Caring and Household Duties

In addition to surveying people about the gender pay gap, WorkEqual’s research also focused on how caring and household duties are divided between men and women in their own households.

•52% say that, in their own family, household planning tasks – such as shopping lists, meal planning, and organising gifts, holidays and social occasions – are more likely to be a woman’s responsibility. 42% feel these tasks are likely to be shared between women and men, but only 2% said they are more likely to be a man’s responsibility.

•48% say housework – such as laundry, cooking and cleaning – is more likely to be a woman’s responsibility. 46% say it is likely to be shared. Only 3% say it is more likely to be a man’s responsibility.

•48% believe childcare arrangements – including sourcing and selecting a provider, drop-offs and collections – are more likely to be a woman’s responsibility. 37% say this is likely to be a shared responsibility, while only 2% believe it is likely to be a man’s responsibility.

•When it comes to covering childcare costs out of your own salary, 18% say this is more likely to be a woman’s responsibility; 59% say it is likely to be shared; and 7% believe it is more likely to be a man’s responsibility.

Career Progression

In relation to career progression, 35% of people say family caring duties have impacted on their career. 45% of women feel they are impacted, compared to 25% of men. 33% of women with teenage children say their career has been impacted vs. 0% of men. For parents of pre-teens, 41% of women feel impacted, compared to only 10% of men. And, for parents of pre-school children, 46% of women feel impacted, compared to 16% of men.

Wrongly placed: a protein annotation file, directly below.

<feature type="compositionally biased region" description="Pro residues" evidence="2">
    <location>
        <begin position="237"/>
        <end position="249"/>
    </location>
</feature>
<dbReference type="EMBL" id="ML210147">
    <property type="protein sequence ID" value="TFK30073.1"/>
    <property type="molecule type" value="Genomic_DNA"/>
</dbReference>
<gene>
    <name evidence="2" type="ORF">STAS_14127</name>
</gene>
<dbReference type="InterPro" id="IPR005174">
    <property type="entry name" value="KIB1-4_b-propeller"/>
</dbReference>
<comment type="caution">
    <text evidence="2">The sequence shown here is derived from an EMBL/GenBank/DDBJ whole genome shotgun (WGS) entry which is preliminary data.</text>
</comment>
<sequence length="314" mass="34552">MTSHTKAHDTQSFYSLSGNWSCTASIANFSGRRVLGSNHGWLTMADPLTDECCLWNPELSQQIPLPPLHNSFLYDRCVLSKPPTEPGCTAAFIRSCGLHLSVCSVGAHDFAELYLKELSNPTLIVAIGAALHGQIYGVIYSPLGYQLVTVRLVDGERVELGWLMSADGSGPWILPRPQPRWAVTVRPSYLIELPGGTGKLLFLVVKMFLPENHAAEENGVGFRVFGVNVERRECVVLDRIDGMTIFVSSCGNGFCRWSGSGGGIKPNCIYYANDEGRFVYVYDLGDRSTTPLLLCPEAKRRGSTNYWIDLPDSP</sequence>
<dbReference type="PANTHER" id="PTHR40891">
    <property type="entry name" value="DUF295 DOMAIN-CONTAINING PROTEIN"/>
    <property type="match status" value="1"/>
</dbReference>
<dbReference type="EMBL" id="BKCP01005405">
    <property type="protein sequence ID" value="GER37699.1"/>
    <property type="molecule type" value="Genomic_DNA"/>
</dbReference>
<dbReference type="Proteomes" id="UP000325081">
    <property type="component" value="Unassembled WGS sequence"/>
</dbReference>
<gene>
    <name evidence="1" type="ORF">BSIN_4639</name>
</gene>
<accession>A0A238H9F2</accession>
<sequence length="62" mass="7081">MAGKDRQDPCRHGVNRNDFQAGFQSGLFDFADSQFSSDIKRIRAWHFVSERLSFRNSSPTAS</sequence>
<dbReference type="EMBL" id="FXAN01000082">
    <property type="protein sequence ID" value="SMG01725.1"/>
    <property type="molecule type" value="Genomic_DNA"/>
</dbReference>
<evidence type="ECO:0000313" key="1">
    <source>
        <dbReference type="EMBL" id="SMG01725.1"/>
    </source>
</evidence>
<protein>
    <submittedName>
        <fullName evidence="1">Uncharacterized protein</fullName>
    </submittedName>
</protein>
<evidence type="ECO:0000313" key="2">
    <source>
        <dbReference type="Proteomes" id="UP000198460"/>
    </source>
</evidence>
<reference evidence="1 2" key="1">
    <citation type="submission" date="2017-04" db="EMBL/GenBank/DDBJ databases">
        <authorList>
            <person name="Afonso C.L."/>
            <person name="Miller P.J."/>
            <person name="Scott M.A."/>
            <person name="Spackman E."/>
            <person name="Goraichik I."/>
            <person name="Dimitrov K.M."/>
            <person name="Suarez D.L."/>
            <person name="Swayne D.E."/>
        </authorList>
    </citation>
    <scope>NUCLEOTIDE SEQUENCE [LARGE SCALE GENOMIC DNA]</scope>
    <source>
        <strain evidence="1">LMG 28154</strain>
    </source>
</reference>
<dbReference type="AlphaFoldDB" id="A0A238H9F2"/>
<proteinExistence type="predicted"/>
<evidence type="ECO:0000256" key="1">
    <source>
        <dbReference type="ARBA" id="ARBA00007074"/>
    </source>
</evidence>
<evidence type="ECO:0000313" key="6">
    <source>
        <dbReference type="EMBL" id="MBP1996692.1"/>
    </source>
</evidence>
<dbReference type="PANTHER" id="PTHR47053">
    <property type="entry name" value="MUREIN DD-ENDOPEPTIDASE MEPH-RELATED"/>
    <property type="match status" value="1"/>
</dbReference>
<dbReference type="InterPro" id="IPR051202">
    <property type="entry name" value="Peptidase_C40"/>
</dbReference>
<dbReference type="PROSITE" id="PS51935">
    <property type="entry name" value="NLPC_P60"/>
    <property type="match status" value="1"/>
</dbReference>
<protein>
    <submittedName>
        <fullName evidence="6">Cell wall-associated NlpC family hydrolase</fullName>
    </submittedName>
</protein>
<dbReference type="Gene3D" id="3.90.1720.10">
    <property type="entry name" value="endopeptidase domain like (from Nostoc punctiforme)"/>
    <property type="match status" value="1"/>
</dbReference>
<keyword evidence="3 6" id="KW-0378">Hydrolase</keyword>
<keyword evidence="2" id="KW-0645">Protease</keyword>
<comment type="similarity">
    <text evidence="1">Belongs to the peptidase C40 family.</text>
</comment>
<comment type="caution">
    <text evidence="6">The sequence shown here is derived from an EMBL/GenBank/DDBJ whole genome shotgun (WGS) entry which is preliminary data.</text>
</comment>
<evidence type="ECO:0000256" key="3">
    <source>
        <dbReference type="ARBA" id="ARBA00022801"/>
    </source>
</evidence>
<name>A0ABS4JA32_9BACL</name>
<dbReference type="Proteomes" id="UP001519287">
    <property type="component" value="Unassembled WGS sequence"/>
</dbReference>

Commenting on the findings, WorkEqual CEO Angela Smith said: “The failings in Ireland’s childcare system have been well-documented.

Our research clearly shows how childcare – and broader family responsibilities – impact on people’s careers and, in particular, how women bear the brunt of this.

“On a hopeful note, men who experience family life are more aware of the gender pay gap and the impact this has. And, overall, there is strong public support for action by government and employers to close the gender pay gap. We still have a long way to go and we need the support of everyone – women, men, workplaces and elected representatives – to make Ireland a much more gender-equal society.

Annual Campaign

WorkEqual’s Equal Pay Day activities are taking place as part of the organisation’s annual campaign to promote workplace gender equality. The campaign has run every November since 2016 and is sponsored by SOLAS, the further education and training authority, and Permanent TSB.

This year, the campaign’s focus is on childcare and how family caring duties impact on workplace gender equality. A flagship seminar – ‘Reimagining Childcare Provision’ – will take place on Thursday, 25th November, featuring international guest speakers showcasing best practice in public childcare provision, and a panel discussion on the challenges and solutions from an Irish perspective. The event is free to attend, and you can register now at